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was it the Teutonic Knights, the obviously the Germanic German knights, nightly order, lead crusades against Russians and people in the Ukraine, consider them to be not Christian, consider them their areas not to be Christendom. And, obviously, launch crusade spread Christianity, to these regions and to force convert many of them

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to Christianity. So in a nutshell, this is actually this is actually Western civilization, how it arose as a distinct civilization from other civilizations in the region. And you actually have the Catholic Church famed for this. But of course, the kind of hidden variableness the kind of hidden secret that most people don't realize is, I mentioned that there was two cases where they interacted with a foreign or a foreign power interacted with, with with neighboring powers to cause the West, and it was actually Islamic civilization. It was the Muslims who fought the Eastern Roman Empire, weaken them to the point that they retreat from Italy that permitted the Bishop of Rome to be free.

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And also actually didn't mention that it was the new ideas that came into Europe, from a landless Iberian Peninsula under Islam, also, by Sicily, also by the Crusades that also change the character of Europe.

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indelibly, but also, the crusades, which was launched against Muslims, helps solidify the understanding of Europe or Western Europe, as a distinct civilization, from others. And of course, and here's the thing.

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And this is again, why I think it's very important to say that we have to have a discussion on how the West can understand Islam is because in order to launch these, these Christian soldiers against this enemy, the enemy has to be portrayed as the as the worst possible kind of enemy from the darkest history of Europe, and also for Christians, or Christendom. It was pagans and idolatry. So they depicted Muslims as being idolaters, who had worshipped statues and idols, and they worshipped Muhammad as an idol and a statue. And they worshiped different gods in a in a kind of Pantheon more of a type of polytheism. And this is completely the opposite case in Islam. Muslims are actually

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iconoclastic, we don't have statues. We don't believe humans can be gods. We don't believe there are multiple Gods we don't believe any finite thing moon sun mountain will have you all got the tour, God is far beyond on transcends the finite universe and finite existence was the complete opposite. But in order to get the fellow Western Europeans to hate and to justify war, we were portrayed from the worst and darkest recesses of the Christian world, the Catholic mindset at the time, because they couldn't fight against a face that was actually an enemy.

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Way more monotheistic than themselves because we don't believe in the Trinity. They couldn't do that it wouldn't motivate Christians to buy, but you couldn't motivate them to fight against pagans and infidels, and those who were polytheists. And that is the case and I think this actually still continues today.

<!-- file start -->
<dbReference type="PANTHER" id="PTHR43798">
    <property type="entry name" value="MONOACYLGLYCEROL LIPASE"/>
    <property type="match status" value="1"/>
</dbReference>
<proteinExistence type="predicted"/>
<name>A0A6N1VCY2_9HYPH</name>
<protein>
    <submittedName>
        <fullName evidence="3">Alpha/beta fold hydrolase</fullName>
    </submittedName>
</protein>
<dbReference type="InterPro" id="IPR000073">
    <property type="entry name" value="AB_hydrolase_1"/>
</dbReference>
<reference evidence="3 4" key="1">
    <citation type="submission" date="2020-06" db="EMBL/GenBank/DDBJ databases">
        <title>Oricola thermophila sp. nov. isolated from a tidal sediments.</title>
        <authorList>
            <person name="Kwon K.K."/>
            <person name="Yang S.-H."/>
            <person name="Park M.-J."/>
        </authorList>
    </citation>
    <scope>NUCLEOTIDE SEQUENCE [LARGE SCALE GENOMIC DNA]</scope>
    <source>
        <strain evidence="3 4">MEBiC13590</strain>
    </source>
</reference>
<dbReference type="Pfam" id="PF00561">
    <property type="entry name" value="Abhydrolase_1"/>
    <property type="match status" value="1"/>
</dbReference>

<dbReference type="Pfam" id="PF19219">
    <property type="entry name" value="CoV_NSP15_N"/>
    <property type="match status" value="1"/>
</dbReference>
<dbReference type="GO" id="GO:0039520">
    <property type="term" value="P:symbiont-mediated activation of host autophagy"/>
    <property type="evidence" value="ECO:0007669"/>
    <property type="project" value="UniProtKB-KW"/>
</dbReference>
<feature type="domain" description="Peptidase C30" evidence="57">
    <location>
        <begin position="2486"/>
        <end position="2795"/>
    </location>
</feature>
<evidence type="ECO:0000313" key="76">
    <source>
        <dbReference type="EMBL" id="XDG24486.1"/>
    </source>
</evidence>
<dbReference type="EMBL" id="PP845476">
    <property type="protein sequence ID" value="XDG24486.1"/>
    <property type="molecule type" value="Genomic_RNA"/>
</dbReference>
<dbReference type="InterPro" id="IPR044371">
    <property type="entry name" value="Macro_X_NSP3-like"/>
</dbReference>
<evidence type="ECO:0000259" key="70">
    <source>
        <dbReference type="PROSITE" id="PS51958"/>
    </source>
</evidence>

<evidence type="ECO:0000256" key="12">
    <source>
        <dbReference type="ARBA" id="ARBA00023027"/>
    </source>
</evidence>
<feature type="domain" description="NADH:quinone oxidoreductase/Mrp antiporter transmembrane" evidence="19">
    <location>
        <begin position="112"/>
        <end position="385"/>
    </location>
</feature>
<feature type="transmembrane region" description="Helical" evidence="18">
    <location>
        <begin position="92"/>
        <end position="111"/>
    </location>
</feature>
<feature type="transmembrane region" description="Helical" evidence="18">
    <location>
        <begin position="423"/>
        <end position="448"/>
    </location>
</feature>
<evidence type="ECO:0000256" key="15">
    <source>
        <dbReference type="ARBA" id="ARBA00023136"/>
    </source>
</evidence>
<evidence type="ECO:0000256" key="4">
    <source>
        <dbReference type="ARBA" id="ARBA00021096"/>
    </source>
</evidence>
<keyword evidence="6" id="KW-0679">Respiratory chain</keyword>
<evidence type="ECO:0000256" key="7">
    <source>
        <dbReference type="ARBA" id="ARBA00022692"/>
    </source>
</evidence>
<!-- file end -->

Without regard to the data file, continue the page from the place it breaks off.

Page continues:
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But also like, and again his where language plays an issue Haven't you seen when? Now Jimmy as Muslims, we we believe that, you know, Arabic has a special attachment to ourselves because the language of the Quran, but we acknowledge that God can be called God in any language. We acknowledge this, it's not that it's on us like God will use the word fail or data still worshipping a different God than us. We know it's just a different language, different word for God.

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And Arabic Christians call God Allah.

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Arabic speaking Jews call God Allah, in the Arabic language as in the language of Jesus, so Aramaic, it's a law.

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In Hebrew, it's a law. in Aramaic, it's a law, no sorry, in Syriac, sorry, and Syriac is Allah.

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Allah is a Semitic word for God, or it comes from a group of Semitic languages, and the spelling is exactly the same. And if lamb ha, Allah, and ha, the specimen, all the same, all these languages, the spelling is exactly the same. The difference here is actually just the pronunciation in these different languages. And yet, whenever you hear, certainly in literacy, Western discourses, a quote from the Quran, or a quote from the Prophet Mohammed says, I'm talking about God, the Word for God is always represented as will treasures Allah. Because in the European mindset, it sounds like a name of foreign God. Like a foreign either war paid neither Mike

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barn or as not to or some other kind of term. It sounds foreign sounds alien. And in order to keep it sounding alien, I realized that with some, some TV channels, some pundits talk about Islam, not necessarily favorable terms, retain the word Allah, because when people hear it when you hear the EDL, walking down during their marches and saying, who who is Allah? They used to explain it, I'm not going to repeat it, but they said Who is it who is is Allah? But Allah is the God of Jesus. In his book, he said, You can watch him, you know, Passion of the Christ, that film they tried to do in Aramaic, they tried to make the whole film in Aramaic, obviously, the Romans spoke Greek or Latin in